Why Money Changes Hands Much Less Frequently
IINFORM A CUSTOMER “I’m sorry, I can’t give you your money” is a banker’s nightmare. But in June, the Federal Reserve had to tell the commercial banks exactly that: it was running out of reserve money. As parts of the economy shut down, the flow of coins from wallets to deposits clogged, leading retailers and banks to demand more. The Fed was forced to ration supplies of pennies, nickels, dimes and quarters based on previous bank orders.
The speed at which money, both physical and digital, moves is an important indicator of economic activity. The “velocity” of money is calculated by dividing the quarterly value of a country GDP by its money supply this quarter. The Fed tracks velocity for several definitions of money. The measure most favored by economists is the “zero maturity currency” (MZM), which includes assets redeemable on demand at face value, such as bank deposits and money market funds. The largest GDP is relative to the money supply, the higher the velocity.
The speed has dropped this year (see graph). In the second trimester, the speed of MZM fell below one for the first time, meaning the average dollar traded less than once between April and June. The decline stems from both economic shutdowns and heightened uncertainty at the start of the pandemic, as well as a significantly increased money supply from stimulus efforts.
Recessions tend to dampen the velocity of money by increasing its appeal as a store of value relative to alternatives. Uncertainty drives up demand for money, says David Andolfatto of the St Louis Fed. In a weakening economy, consumers would rather save than shop; investors cling to the safe assets that make up MZM.
Both the Depression and the Great Recession began with sharp drops in velocity. Where it recovered to pre-depression levels in the mid-1930s, however, the speed continued to decline after the 2007-09 crisis. Some economists attribute this to the Dodd-Frank Act, which took effect in 2010 and put regulatory pressure on shadow banking, increasing demand for money to be held in the formal banking system.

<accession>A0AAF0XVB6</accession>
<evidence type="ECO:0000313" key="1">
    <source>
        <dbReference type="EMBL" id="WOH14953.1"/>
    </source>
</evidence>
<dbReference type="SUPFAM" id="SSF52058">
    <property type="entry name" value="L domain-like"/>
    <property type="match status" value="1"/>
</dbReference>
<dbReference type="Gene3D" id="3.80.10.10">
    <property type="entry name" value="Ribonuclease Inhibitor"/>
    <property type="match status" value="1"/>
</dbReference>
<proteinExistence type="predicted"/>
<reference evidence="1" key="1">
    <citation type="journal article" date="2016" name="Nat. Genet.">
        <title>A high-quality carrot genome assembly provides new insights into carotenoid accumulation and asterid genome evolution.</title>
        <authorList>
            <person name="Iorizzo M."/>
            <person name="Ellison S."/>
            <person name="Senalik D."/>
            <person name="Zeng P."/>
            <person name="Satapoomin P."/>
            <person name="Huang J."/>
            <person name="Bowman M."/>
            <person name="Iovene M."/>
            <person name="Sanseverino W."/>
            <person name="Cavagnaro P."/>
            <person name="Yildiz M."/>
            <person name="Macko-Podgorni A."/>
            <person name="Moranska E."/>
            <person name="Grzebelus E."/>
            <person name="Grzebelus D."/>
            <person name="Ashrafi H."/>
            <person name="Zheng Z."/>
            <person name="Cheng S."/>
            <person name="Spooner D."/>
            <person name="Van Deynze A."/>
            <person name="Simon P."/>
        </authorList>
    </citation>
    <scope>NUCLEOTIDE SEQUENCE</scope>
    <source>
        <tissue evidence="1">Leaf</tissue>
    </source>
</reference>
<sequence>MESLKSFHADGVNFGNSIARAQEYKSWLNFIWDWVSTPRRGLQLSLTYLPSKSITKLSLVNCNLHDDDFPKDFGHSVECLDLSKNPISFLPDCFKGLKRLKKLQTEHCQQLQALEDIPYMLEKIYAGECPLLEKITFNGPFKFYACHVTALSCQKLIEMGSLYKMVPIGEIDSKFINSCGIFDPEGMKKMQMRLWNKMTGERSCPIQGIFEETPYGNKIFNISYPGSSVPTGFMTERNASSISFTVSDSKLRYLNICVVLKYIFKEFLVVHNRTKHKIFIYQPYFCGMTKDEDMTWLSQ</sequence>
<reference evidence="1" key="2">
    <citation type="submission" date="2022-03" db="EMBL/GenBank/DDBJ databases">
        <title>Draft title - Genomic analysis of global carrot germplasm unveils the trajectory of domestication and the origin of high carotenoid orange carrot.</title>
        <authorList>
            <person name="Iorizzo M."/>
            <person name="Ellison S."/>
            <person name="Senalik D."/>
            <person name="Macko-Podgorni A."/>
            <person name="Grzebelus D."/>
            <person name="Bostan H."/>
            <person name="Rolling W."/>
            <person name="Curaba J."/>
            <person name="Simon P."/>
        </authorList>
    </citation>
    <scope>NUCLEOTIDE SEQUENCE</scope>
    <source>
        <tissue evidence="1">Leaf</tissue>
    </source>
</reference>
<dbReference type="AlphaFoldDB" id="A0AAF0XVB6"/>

As covid-19 spread earlier in the year, anxiety over the economy caused the speed to plummet further. In April, personal savings hit a record 33.6% of disposable income, not only because of worries about the future, but also because shutdowns have limited the ability to spend. October’s rate of 14.3% was still higher than any pre-pandemic month since 1975.
Meanwhile, stimulus measures have pushed up the money supply, to keep the economy and inflation from falling off a cliff. Households received checks for $1,200, unemployment benefits were made more generous, and the Fed bought public debt with new money. The inventory of MZM jumped by more than 20% between March and June.
The glut of dollars could create a new set of difficulties once the pandemic is over. Households, with sufficient liquidity, could embark on unbridled spending. As consumer demand picks up, more money will start to change hands and inflation will start to rise. Although price support is part of the reason the Fed is buying assets in the first place, some economists worry that the situation could quickly spiral out of control if households all try to spend their money at once. Rutgers University’s Michael Bordo predicts “greater risk of inflation skidding than the Fed is even prepared to consider.” If the speed of money rebounds after the pandemic, putting a speed limit on it may prove as troublesome as reviving it. ■
This article appeared in the Finance and Economics section of the print edition under the title “Change Down”